How Tesla’s new plant is turning German region into a battery-making hub

tesla gigafactory berlin
Elon Musk surprised the automotive establishment when he selected a small town in eastern Germany for Tesla’s first European car factory. The politician who drew him there now wants to turn the region into a major electric-vehicle supply hub.

The battery-cell production facility that Tesla plans to add at the electric-vehicle plant it’s building in Gruenheide could be online in roughly two years, Joerg Steinbach, economy minister in the state of Brandenburg, said in an interview.

And Tesla is far from alone in the eastern state. German chemicals giant BASF intends to make cathodes and recycle batteries in nearby Schwarzheide. France’s Air Liquide will invest 40 million euros ($48 million) in supplying oxygen and nitrogen to that site. And U.S. company Microvast aims to build fast-charging modules for vans and SUVs in Ludwigsfelde.

Those investments and Musk’s big ambitions — he has said the Gruenheide site may eventually become the world’s largest battery-cell plant — are fueling hopes that Brandenburg, which lost much of its heavy industry during World War II and after the fall of the Berlin Wall, can emerge as an EV supply hub sustaining thousands of jobs.

“That’s the vision I’m pursuing,” Steinbach said, adding that Tesla’s arrival has put the state on the map for companies looking to set up new industrial sites. “We have had more inquiries for possible investments in Brandenburg than ever before — and all that in the middle of a pandemic.”

Before Tesla makes batteries in Germany, it’s focused on getting the assembly of Model Ys in Gruenheide up and running. The site is slated to start making the model in the middle of this year and eventually produce as many as 500,000 vehicles annually.

While construction has progressed unusually fast for Germany, Tesla is still awaiting final approval from Brandenburg authorities, and it’s been hung up by environmental groups’ legal challenges.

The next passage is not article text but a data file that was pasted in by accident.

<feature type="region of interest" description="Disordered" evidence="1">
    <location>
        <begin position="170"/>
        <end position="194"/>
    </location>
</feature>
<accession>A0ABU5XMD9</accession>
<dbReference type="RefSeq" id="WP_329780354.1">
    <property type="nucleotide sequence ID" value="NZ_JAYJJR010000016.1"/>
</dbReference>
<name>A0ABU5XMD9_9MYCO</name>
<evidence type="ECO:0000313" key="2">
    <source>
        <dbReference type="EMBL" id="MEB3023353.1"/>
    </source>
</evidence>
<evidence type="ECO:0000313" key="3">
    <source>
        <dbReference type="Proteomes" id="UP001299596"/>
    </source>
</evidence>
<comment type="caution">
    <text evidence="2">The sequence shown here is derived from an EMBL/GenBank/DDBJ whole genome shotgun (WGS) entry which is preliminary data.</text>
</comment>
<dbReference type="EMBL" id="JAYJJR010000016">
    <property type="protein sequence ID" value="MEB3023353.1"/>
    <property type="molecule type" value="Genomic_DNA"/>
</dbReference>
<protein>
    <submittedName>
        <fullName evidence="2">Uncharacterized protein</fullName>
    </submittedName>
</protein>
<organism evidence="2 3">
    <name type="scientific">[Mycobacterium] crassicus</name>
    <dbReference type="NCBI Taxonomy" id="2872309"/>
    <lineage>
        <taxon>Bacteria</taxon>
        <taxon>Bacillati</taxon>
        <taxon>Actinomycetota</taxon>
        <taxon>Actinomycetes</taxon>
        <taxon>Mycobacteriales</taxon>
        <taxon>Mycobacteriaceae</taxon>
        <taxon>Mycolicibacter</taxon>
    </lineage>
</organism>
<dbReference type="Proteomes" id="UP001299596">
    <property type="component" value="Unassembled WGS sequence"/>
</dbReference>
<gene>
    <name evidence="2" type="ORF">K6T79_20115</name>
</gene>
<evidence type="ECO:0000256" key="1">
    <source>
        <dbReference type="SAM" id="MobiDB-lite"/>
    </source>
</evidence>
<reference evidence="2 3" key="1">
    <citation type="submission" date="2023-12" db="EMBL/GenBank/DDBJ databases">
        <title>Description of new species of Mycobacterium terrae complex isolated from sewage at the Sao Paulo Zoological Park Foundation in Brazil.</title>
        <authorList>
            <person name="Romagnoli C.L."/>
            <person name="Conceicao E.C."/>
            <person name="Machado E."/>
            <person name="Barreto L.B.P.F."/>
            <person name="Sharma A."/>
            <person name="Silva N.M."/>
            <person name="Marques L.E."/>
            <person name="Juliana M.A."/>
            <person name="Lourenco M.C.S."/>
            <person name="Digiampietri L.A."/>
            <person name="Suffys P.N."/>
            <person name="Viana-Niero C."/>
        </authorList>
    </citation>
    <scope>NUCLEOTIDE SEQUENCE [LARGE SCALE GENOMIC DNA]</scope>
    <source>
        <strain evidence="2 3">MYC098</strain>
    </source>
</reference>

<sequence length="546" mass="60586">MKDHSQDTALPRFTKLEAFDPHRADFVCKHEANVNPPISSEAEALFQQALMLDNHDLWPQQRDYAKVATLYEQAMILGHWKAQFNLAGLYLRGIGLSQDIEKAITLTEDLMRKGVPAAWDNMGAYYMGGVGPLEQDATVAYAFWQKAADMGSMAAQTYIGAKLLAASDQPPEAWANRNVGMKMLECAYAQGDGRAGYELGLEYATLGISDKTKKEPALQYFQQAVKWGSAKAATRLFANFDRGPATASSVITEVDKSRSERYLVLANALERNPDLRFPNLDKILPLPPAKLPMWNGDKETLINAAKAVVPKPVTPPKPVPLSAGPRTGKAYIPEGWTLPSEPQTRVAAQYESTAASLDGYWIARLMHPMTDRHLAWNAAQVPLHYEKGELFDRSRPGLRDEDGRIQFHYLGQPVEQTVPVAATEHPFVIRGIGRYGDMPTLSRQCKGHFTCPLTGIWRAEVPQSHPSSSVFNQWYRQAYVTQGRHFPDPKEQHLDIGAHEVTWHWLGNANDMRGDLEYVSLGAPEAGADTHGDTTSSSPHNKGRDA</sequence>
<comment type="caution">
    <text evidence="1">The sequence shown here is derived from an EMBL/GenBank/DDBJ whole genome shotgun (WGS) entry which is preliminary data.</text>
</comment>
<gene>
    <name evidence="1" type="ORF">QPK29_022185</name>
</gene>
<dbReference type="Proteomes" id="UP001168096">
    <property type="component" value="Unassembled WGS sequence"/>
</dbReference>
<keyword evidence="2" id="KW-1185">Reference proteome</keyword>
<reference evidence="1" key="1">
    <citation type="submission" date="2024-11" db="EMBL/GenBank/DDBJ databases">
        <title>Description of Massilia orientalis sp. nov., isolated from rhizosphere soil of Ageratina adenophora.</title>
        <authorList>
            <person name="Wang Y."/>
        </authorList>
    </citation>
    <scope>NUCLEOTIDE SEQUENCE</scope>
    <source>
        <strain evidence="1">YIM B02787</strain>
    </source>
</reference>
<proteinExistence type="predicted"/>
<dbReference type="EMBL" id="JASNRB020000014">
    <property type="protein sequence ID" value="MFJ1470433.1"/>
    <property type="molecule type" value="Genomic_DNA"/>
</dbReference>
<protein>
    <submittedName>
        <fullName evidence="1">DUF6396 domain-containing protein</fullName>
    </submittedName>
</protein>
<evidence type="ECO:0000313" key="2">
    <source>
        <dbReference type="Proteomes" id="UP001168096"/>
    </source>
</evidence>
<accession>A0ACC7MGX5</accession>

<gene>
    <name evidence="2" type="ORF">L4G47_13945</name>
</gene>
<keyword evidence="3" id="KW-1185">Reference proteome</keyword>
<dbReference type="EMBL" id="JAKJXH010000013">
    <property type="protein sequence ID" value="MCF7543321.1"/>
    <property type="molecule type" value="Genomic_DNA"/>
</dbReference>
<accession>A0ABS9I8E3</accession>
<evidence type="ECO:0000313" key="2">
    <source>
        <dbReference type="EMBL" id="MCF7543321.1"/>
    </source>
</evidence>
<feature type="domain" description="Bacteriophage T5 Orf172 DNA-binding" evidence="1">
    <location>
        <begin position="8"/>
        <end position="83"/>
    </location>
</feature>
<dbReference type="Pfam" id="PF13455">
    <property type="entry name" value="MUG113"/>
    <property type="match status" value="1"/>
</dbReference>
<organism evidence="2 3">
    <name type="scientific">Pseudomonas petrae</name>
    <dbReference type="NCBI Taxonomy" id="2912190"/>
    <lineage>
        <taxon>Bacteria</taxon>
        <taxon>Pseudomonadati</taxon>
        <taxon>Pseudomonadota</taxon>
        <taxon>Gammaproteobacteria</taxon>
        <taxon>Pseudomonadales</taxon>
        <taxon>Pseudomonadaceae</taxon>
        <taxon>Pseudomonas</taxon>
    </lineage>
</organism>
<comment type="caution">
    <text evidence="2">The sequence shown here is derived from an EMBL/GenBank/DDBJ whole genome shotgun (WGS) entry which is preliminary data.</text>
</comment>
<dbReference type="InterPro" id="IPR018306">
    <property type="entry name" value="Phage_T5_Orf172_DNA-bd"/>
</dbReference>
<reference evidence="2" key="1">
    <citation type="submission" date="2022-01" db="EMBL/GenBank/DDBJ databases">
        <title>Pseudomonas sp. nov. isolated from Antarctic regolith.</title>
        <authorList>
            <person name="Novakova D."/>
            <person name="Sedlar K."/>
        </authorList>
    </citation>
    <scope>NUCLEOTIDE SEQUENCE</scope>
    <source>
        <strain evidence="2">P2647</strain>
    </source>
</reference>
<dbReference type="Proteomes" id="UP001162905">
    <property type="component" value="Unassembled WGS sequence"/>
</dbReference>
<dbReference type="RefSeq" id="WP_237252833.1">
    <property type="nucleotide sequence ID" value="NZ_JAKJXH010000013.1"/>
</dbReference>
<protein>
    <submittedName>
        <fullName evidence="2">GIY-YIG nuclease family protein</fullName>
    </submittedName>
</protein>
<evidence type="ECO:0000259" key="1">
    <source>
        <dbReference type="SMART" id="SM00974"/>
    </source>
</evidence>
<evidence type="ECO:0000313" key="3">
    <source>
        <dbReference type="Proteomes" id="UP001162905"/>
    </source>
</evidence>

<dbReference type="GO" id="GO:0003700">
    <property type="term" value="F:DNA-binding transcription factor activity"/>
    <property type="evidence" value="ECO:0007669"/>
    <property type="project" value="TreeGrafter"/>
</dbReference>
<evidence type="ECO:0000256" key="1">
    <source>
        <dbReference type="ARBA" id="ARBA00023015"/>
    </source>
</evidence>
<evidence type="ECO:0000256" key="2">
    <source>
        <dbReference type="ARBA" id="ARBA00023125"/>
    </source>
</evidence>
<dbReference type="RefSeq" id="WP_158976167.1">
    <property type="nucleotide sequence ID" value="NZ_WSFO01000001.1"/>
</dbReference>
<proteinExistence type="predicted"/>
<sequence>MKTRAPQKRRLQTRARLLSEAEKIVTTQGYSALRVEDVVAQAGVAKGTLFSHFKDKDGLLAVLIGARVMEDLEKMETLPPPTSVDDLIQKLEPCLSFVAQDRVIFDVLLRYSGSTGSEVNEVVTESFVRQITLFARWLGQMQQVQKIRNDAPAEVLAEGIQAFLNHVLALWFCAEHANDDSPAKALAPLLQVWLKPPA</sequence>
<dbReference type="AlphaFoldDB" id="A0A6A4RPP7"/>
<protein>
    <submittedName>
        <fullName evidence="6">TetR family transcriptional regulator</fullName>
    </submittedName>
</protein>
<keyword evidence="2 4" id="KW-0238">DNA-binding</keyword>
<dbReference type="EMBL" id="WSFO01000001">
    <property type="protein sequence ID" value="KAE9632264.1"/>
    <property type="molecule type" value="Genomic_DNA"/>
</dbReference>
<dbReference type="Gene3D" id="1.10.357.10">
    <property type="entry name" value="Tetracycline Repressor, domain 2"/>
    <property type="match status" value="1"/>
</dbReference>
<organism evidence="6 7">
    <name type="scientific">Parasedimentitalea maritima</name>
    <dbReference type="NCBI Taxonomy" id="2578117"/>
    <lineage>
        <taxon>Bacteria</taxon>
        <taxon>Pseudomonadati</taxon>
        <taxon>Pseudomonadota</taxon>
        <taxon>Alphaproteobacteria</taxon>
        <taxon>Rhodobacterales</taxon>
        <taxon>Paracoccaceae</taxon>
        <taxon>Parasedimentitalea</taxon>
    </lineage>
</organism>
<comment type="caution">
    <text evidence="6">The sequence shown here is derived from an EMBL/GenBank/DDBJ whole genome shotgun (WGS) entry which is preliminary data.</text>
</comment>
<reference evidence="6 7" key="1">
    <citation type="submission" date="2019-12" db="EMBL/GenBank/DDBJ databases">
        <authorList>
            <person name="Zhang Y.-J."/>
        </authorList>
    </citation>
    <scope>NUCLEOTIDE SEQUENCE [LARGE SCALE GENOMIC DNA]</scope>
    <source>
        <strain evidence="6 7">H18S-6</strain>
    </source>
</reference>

Steinbach said he’s “totally relaxed” when it comes to the car plant’s approval. Any delays in the regulatory process do not mean the factory will not get the final green light.

Authorities are putting quality before speed to ensure any decision holds up against legal challenges, Steinbach said. While he would not rule out that snags late last year could delay the factory’s opening, he said Tesla has not given any indication they will not start producing in July.

Steinbach was instrumental in securing Tesla’s German investment in late 2019, touting Brandenburg’s proximity to Berlin, its skilled labor force and abundance of clean-energy plants. In the months since, he has helped set up a task force that deals with Tesla on matters ranging from the plant’s water supply to the securing of an autobahn exit.

He has become somewhat of a Germany whisperer, explaining the country’s complex regulatory approval process to Musk and his staff. Work has been delayed in part because hibernating bats and rare sand lizards needed to be relocated.

“You have to sometimes translate the culture of our approval procedures, which are also strongly influenced by environmental protection,” said Steinbach, a chemist by training who worked more than a decade at pharmaceutical firm Schering.

The Gruenheide plant is key for the U.S. automaker, underpinning Musk’s European expansion plans just as Volkswagen Group, Daimler and BMW broaden their EV lineups.

For Germany, Tesla’s new car plant promises new jobs in the midst of an otherwise-bleak time, with European car sales having plunged the most on record last year.

Under pressure for being slow to pick up on the electric-car shift, Chancellor Angela Merkel’s government extended a welcoming hand to Musk, with Economy Minister Peter Altmaier promising the CEO whatever assistance is needed to get the facility up and running.

Steinbach has tried to do his part, pointing out aid packages that are available to the company and facilitating contacts with local labor agencies to support hiring efforts.

“A large part of the industrial world looks at Brandenburg and at how we handle this,” Steinbach said. “This project is given top priority.”

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